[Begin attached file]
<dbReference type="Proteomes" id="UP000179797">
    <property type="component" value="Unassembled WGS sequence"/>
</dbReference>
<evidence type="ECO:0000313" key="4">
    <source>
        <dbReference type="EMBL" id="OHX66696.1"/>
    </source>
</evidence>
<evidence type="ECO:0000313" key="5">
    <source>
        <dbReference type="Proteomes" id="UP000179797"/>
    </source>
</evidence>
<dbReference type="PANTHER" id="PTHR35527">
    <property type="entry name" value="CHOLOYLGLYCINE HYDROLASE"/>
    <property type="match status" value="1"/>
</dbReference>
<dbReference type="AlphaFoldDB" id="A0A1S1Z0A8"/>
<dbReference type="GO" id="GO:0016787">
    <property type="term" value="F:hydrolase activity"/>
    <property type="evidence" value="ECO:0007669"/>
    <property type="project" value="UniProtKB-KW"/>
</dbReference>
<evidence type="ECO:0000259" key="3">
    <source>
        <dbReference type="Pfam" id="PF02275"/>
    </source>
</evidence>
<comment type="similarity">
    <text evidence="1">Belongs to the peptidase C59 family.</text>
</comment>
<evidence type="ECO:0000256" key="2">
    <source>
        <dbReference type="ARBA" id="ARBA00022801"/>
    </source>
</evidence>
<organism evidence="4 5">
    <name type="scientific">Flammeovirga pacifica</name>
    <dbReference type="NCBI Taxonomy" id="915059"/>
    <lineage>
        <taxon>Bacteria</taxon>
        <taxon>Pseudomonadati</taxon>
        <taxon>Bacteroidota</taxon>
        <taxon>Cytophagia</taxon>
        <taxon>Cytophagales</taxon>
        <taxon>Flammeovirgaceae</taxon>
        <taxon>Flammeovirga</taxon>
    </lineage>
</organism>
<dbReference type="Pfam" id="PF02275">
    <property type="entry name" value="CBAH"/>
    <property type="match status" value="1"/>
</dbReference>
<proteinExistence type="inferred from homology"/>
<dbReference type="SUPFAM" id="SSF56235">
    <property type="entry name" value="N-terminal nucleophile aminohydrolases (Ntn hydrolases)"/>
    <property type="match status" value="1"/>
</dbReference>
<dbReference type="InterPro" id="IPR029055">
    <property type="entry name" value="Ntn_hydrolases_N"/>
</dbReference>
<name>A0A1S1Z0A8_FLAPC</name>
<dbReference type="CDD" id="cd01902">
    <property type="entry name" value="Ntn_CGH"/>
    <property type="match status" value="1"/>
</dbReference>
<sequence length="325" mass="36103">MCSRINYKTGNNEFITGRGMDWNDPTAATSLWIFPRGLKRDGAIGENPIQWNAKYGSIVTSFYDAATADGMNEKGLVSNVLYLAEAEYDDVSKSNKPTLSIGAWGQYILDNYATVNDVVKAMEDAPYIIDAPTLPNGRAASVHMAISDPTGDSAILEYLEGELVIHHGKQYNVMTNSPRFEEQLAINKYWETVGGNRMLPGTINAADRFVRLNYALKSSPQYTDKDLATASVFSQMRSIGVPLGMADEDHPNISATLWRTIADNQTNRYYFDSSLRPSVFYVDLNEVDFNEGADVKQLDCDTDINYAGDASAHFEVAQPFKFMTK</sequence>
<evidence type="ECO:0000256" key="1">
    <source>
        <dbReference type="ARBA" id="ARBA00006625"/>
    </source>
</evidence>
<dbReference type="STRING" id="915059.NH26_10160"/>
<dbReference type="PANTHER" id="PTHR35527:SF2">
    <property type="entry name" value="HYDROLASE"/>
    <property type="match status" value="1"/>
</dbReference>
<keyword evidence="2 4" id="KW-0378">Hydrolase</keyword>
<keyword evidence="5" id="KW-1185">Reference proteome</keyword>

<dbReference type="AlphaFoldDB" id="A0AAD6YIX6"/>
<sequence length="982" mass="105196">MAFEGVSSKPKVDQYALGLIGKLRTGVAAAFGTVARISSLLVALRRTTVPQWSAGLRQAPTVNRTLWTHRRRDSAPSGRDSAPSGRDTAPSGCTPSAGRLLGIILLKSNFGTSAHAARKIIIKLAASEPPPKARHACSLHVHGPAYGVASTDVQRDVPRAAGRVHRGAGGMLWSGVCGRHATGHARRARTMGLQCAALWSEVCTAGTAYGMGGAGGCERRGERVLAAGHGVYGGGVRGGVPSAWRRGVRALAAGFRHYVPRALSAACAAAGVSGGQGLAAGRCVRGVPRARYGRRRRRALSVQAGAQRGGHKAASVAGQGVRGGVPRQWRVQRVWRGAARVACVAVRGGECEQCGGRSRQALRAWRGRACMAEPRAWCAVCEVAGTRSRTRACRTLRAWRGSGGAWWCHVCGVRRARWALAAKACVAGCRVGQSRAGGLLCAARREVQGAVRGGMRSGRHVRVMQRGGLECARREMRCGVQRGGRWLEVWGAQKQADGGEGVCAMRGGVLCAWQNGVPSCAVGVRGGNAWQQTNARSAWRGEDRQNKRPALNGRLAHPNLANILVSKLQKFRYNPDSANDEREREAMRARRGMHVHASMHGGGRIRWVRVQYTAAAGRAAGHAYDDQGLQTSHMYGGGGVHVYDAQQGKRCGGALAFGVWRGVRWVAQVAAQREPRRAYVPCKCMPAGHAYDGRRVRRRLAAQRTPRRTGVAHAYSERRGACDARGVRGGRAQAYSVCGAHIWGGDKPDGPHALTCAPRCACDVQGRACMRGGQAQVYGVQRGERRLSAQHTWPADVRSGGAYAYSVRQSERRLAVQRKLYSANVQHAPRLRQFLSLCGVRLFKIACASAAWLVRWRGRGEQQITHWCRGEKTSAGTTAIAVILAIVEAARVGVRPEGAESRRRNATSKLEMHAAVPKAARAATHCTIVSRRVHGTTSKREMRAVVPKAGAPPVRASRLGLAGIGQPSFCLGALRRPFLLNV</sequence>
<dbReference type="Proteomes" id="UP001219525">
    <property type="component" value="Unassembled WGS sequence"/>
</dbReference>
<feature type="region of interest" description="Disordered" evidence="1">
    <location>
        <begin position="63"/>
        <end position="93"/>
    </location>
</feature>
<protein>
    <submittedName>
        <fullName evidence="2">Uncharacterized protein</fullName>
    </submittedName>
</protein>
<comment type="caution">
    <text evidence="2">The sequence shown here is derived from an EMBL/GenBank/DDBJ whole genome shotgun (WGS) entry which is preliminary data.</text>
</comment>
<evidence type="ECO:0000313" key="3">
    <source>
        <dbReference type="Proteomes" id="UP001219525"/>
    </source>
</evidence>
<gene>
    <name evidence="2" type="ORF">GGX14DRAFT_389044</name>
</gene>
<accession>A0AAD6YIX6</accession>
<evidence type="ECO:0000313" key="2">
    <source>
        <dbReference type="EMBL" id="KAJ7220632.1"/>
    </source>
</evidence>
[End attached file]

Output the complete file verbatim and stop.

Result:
<dbReference type="Proteomes" id="UP000179797">
    <property type="component" value="Unassembled WGS sequence"/>
</dbReference>
<evidence type="ECO:0000313" key="4">
    <source>
        <dbReference type="EMBL" id="OHX66696.1"/>
    </source>
</evidence>
<evidence type="ECO:0000313" key="5">
    <source>
        <dbReference type="Proteomes" id="UP000179797"/>
    </source>
</evidence>
<dbReference type="PANTHER" id="PTHR35527">
    <property type="entry name" value="CHOLOYLGLYCINE HYDROLASE"/>
    <property type="match status" value="1"/>
</dbReference>
<dbReference type="AlphaFoldDB" id="A0A1S1Z0A8"/>
<dbReference type="GO" id="GO:0016787">
    <property type="term" value="F:hydrolase activity"/>
    <property type="evidence" value="ECO:0007669"/>
    <property type="project" value="UniProtKB-KW"/>
</dbReference>
<evidence type="ECO:0000259" key="3">
    <source>
        <dbReference type="Pfam" id="PF02275"/>
    </source>
</evidence>
<comment type="similarity">
    <text evidence="1">Belongs to the peptidase C59 family.</text>
</comment>
<evidence type="ECO:0000256" key="2">
    <source>
        <dbReference type="ARBA" id="ARBA00022801"/>
    </source>
</evidence>
<organism evidence="4 5">
    <name type="scientific">Flammeovirga pacifica</name>
    <dbReference type="NCBI Taxonomy" id="915059"/>
    <lineage>
        <taxon>Bacteria</taxon>
        <taxon>Pseudomonadati</taxon>
        <taxon>Bacteroidota</taxon>
        <taxon>Cytophagia</taxon>
        <taxon>Cytophagales</taxon>
        <taxon>Flammeovirgaceae</taxon>
        <taxon>Flammeovirga</taxon>
    </lineage>
</organism>
<dbReference type="Pfam" id="PF02275">
    <property type="entry name" value="CBAH"/>
    <property type="match status" value="1"/>
</dbReference>
<proteinExistence type="inferred from homology"/>
<dbReference type="SUPFAM" id="SSF56235">
    <property type="entry name" value="N-terminal nucleophile aminohydrolases (Ntn hydrolases)"/>
    <property type="match status" value="1"/>
</dbReference>
<dbReference type="InterPro" id="IPR029055">
    <property type="entry name" value="Ntn_hydrolases_N"/>
</dbReference>
<name>A0A1S1Z0A8_FLAPC</name>
<dbReference type="CDD" id="cd01902">
    <property type="entry name" value="Ntn_CGH"/>
    <property type="match status" value="1"/>
</dbReference>
<sequence length="325" mass="36103">MCSRINYKTGNNEFITGRGMDWNDPTAATSLWIFPRGLKRDGAIGENPIQWNAKYGSIVTSFYDAATADGMNEKGLVSNVLYLAEAEYDDVSKSNKPTLSIGAWGQYILDNYATVNDVVKAMEDAPYIIDAPTLPNGRAASVHMAISDPTGDSAILEYLEGELVIHHGKQYNVMTNSPRFEEQLAINKYWETVGGNRMLPGTINAADRFVRLNYALKSSPQYTDKDLATASVFSQMRSIGVPLGMADEDHPNISATLWRTIADNQTNRYYFDSSLRPSVFYVDLNEVDFNEGADVKQLDCDTDINYAGDASAHFEVAQPFKFMTK</sequence>
<evidence type="ECO:0000256" key="1">
    <source>
        <dbReference type="ARBA" id="ARBA00006625"/>
    </source>
</evidence>
<dbReference type="STRING" id="915059.NH26_10160"/>
<dbReference type="PANTHER" id="PTHR35527:SF2">
    <property type="entry name" value="HYDROLASE"/>
    <property type="match status" value="1"/>
</dbReference>
<keyword evidence="2 4" id="KW-0378">Hydrolase</keyword>
<keyword evidence="5" id="KW-1185">Reference proteome</keyword>

<dbReference type="AlphaFoldDB" id="A0AAD6YIX6"/>
<sequence length="982" mass="105196">MAFEGVSSKPKVDQYALGLIGKLRTGVAAAFGTVARISSLLVALRRTTVPQWSAGLRQAPTVNRTLWTHRRRDSAPSGRDSAPSGRDTAPSGCTPSAGRLLGIILLKSNFGTSAHAARKIIIKLAASEPPPKARHACSLHVHGPAYGVASTDVQRDVPRAAGRVHRGAGGMLWSGVCGRHATGHARRARTMGLQCAALWSEVCTAGTAYGMGGAGGCERRGERVLAAGHGVYGGGVRGGVPSAWRRGVRALAAGFRHYVPRALSAACAAAGVSGGQGLAAGRCVRGVPRARYGRRRRRALSVQAGAQRGGHKAASVAGQGVRGGVPRQWRVQRVWRGAARVACVAVRGGECEQCGGRSRQALRAWRGRACMAEPRAWCAVCEVAGTRSRTRACRTLRAWRGSGGAWWCHVCGVRRARWALAAKACVAGCRVGQSRAGGLLCAARREVQGAVRGGMRSGRHVRVMQRGGLECARREMRCGVQRGGRWLEVWGAQKQADGGEGVCAMRGGVLCAWQNGVPSCAVGVRGGNAWQQTNARSAWRGEDRQNKRPALNGRLAHPNLANILVSKLQKFRYNPDSANDEREREAMRARRGMHVHASMHGGGRIRWVRVQYTAAAGRAAGHAYDDQGLQTSHMYGGGGVHVYDAQQGKRCGGALAFGVWRGVRWVAQVAAQREPRRAYVPCKCMPAGHAYDGRRVRRRLAAQRTPRRTGVAHAYSERRGACDARGVRGGRAQAYSVCGAHIWGGDKPDGPHALTCAPRCACDVQGRACMRGGQAQVYGVQRGERRLSAQHTWPADVRSGGAYAYSVRQSERRLAVQRKLYSANVQHAPRLRQFLSLCGVRLFKIACASAAWLVRWRGRGEQQITHWCRGEKTSAGTTAIAVILAIVEAARVGVRPEGAESRRRNATSKLEMHAAVPKAARAATHCTIVSRRVHGTTSKREMRAVVPKAGAPPVRASRLGLAGIGQPSFCLGALRRPFLLNV</sequence>
<dbReference type="Proteomes" id="UP001219525">
    <property type="component" value="Unassembled WGS sequence"/>
</dbReference>
<feature type="region of interest" description="Disordered" evidence="1">
    <location>
        <begin position="63"/>
        <end position="93"/>
    </location>
</feature>
<protein>
    <submittedName>
        <fullName evidence="2">Uncharacterized protein</fullName>
    </submittedName>
</protein>
<comment type="caution">
    <text evidence="2">The sequence shown here is derived from an EMBL/GenBank/DDBJ whole genome shotgun (WGS) entry which is preliminary data.</text>
</comment>
<evidence type="ECO:0000313" key="3">
    <source>
        <dbReference type="Proteomes" id="UP001219525"/>
    </source>
</evidence>
<gene>
    <name evidence="2" type="ORF">GGX14DRAFT_389044</name>
</gene>
<accession>A0AAD6YIX6</accession>
<evidence type="ECO:0000313" key="2">
    <source>
        <dbReference type="EMBL" id="KAJ7220632.1"/>
    </source>
</evidence>